“The downturn triggered by the COVID-19 pandemic has been very different from past recessions. In previous downturns, service-oriented sectors have tended to suffer smaller growth declines than manufacturing. In the current crisis, the public health response needed to slow transmission, together with behavioral changes, has meant that service sectors reliant on face-to-face interactions—particularly wholesale and retail trade, hospitality, and arts and entertainment—have seen larger contractions than manufacturing (Figure 1.6). The scale of disruption indicates that, without a vaccine and effective therapies to combat the virus, such sectors face a particularly difficult path back to any semblance of normalcy.”
                              “The currencies of commodity exporters among advanced economies strengthened as commodity prices firmed. Most emerging market currencies recovered between April and June, after the severe pressures during the market turmoil in March. Since then the Chinese renminbi has strengthened and the currencies of other Asian emerging market economies have generally remained stable in real effective terms. In contrast, the Russian ruble depreciated on geopolitical factors and the currencies of countries severely affected by the pandemic or with a vulnerable external or fiscal position (such as Argentina, Brazil, and Turkey) have also weakened.”
                              “Major central banks are assumed to maintain their current settings throughout the forecast horizon to the end of 2025. The baseline forecast is consistent with financial conditions remaining broadly at current levels.”
                              “Global trade is expected to contract by over 10 percent this year—a pace similar to during the global financial crisis in 2009, despite the contraction in activity being much more pronounced this year.”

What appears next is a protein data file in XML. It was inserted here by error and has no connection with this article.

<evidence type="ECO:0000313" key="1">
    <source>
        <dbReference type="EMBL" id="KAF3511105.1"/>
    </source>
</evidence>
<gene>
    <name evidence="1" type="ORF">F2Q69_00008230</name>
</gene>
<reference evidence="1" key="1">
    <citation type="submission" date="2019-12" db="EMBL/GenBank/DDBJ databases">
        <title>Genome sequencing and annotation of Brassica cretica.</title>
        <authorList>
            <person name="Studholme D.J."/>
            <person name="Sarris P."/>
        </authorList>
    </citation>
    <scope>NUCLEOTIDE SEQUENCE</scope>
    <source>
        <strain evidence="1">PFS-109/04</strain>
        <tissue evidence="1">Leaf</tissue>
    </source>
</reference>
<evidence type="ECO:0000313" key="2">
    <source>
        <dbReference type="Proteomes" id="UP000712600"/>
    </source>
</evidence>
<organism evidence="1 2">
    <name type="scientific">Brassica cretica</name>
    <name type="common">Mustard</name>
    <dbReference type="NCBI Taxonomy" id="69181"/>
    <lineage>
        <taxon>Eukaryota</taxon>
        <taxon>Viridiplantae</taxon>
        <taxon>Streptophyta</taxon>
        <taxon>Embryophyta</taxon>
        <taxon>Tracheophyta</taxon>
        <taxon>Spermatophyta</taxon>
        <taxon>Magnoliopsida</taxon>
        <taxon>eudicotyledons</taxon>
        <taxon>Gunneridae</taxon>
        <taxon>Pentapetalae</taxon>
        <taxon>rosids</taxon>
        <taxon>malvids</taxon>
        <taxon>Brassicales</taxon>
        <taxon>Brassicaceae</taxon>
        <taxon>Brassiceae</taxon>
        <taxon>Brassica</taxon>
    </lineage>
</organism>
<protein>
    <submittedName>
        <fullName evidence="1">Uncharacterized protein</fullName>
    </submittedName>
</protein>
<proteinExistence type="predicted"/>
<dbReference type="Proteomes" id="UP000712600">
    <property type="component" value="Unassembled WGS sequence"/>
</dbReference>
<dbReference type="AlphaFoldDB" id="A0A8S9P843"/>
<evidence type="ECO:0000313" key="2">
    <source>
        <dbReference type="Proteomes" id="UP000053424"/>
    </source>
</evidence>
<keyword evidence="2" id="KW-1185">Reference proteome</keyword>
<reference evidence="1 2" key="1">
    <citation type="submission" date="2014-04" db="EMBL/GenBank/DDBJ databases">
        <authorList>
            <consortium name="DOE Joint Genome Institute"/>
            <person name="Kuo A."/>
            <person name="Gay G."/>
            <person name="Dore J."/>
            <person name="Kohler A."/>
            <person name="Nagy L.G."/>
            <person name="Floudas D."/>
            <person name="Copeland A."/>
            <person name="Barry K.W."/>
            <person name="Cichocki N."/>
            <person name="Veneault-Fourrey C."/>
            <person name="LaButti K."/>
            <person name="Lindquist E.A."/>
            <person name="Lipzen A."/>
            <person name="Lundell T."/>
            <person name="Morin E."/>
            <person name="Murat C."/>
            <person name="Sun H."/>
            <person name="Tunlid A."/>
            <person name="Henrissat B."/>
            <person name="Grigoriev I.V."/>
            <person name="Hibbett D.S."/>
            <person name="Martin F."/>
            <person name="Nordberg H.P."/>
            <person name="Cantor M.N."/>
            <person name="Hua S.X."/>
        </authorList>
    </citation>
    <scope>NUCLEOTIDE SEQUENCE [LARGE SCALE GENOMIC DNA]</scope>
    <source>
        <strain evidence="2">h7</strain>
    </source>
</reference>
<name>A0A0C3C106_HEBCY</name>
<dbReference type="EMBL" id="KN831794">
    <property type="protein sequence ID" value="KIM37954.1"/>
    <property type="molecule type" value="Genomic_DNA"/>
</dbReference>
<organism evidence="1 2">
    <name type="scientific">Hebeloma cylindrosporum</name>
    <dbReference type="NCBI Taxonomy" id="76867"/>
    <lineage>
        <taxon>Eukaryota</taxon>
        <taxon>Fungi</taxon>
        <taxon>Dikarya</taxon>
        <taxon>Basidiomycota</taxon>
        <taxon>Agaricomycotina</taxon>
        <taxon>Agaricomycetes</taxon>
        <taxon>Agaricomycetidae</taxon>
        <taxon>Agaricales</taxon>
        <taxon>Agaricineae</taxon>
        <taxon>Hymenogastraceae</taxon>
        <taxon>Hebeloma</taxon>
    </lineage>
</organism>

In Chapter 2, there's a deep analysis of the cost and benefits of economic lock-downs:
                              “The observation that lockdowns can reduce infections but involve short-term economic costs is often used to argue that lockdowns involve a trade-off between saving lives and protecting livelihoods. This narrative should be reconsidered in light of the earlier findings showing that rising infections can also have severe detrimental effects on economic activity. By bringing infections under control, lockdowns may thus pave the way to a faster economic recovery as people feel more comfortable about resuming normal activities. In other words, the short-term economic costs of lockdowns could be compensated through higher future economic activity, possibly even leading to positive net effects on the economy. This remains a crucial area for future research as more data become available.”






                              Trust me?
                              I'm an economist!

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                              • #75
                                Originally posted by kato View Post